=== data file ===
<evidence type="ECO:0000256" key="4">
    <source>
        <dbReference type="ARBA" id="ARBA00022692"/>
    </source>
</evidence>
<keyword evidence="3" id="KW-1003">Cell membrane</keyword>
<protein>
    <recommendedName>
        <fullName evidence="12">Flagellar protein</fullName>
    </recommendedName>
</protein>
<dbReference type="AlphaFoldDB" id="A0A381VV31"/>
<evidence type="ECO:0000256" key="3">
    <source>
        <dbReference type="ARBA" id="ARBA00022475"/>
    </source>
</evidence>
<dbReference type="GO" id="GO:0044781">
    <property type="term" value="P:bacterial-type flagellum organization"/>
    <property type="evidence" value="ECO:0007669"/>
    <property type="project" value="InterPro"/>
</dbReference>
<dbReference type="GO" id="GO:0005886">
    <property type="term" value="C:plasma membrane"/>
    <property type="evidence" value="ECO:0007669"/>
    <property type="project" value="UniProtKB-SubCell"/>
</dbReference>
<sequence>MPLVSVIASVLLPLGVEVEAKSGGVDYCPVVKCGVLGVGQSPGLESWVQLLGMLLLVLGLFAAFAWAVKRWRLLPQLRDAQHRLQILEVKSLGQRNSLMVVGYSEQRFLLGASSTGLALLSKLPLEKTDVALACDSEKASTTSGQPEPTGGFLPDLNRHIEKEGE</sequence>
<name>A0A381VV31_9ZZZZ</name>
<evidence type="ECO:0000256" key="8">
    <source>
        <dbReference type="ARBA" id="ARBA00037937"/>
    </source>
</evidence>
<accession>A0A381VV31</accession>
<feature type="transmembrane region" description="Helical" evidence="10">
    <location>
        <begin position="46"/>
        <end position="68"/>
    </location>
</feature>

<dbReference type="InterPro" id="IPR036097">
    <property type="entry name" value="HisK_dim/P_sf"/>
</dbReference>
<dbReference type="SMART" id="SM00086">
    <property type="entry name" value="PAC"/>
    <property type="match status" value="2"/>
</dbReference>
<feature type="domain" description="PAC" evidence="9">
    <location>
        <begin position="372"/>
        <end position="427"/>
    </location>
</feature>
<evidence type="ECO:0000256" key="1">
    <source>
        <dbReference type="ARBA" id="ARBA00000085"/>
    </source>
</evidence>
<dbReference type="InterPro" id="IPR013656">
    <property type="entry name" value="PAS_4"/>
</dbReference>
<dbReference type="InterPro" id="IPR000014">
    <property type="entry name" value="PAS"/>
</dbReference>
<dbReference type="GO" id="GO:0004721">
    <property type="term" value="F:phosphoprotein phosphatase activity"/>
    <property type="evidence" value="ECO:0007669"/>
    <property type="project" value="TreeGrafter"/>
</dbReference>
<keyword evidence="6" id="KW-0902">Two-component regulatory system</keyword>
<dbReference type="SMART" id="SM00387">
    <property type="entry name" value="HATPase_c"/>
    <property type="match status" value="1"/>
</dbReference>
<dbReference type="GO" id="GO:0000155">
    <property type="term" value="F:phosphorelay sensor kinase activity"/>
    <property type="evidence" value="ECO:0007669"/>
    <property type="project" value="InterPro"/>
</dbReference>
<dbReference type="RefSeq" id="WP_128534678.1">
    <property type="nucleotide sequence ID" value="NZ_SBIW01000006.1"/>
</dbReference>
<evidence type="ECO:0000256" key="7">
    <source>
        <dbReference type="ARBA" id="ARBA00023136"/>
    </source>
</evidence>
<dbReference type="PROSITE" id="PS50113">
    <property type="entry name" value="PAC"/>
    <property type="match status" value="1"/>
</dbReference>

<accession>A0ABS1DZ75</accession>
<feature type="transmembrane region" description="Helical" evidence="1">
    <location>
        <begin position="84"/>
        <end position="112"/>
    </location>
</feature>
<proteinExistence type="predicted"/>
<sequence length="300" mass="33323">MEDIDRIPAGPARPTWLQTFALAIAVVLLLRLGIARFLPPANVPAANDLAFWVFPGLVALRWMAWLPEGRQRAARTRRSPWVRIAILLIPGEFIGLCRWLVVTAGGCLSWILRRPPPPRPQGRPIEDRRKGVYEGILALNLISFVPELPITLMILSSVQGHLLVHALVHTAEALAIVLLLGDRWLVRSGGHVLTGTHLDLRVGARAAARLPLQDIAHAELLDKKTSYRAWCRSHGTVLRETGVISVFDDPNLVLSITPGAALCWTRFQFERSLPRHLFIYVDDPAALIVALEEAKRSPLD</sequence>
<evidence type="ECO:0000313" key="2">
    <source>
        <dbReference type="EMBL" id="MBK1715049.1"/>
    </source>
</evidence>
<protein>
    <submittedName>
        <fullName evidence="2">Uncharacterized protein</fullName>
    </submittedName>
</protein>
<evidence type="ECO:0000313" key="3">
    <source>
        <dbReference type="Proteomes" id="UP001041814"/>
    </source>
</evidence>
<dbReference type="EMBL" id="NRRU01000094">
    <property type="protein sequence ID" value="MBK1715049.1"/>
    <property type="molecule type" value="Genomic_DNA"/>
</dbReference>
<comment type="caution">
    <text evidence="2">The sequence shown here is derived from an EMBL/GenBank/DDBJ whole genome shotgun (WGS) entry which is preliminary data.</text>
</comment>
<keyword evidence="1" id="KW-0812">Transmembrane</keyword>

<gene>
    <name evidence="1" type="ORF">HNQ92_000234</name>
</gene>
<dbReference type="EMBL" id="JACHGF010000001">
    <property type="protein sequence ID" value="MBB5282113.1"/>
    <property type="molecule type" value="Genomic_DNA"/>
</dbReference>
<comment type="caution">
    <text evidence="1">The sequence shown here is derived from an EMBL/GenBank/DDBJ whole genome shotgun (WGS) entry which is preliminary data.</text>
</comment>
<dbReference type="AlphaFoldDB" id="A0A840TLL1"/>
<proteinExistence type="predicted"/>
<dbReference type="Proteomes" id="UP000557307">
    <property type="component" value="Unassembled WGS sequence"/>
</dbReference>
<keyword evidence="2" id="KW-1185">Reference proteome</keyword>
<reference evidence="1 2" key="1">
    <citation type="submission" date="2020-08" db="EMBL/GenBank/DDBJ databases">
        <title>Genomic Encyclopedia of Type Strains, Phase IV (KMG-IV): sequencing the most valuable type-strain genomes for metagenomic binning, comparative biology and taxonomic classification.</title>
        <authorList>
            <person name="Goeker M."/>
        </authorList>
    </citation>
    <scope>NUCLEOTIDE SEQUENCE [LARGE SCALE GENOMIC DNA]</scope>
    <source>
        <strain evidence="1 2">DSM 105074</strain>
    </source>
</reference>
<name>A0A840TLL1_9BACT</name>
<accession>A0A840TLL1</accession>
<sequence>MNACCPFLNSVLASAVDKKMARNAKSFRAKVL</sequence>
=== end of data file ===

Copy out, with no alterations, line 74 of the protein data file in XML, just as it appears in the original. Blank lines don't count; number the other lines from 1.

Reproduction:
    <property type="match status" value="1"/>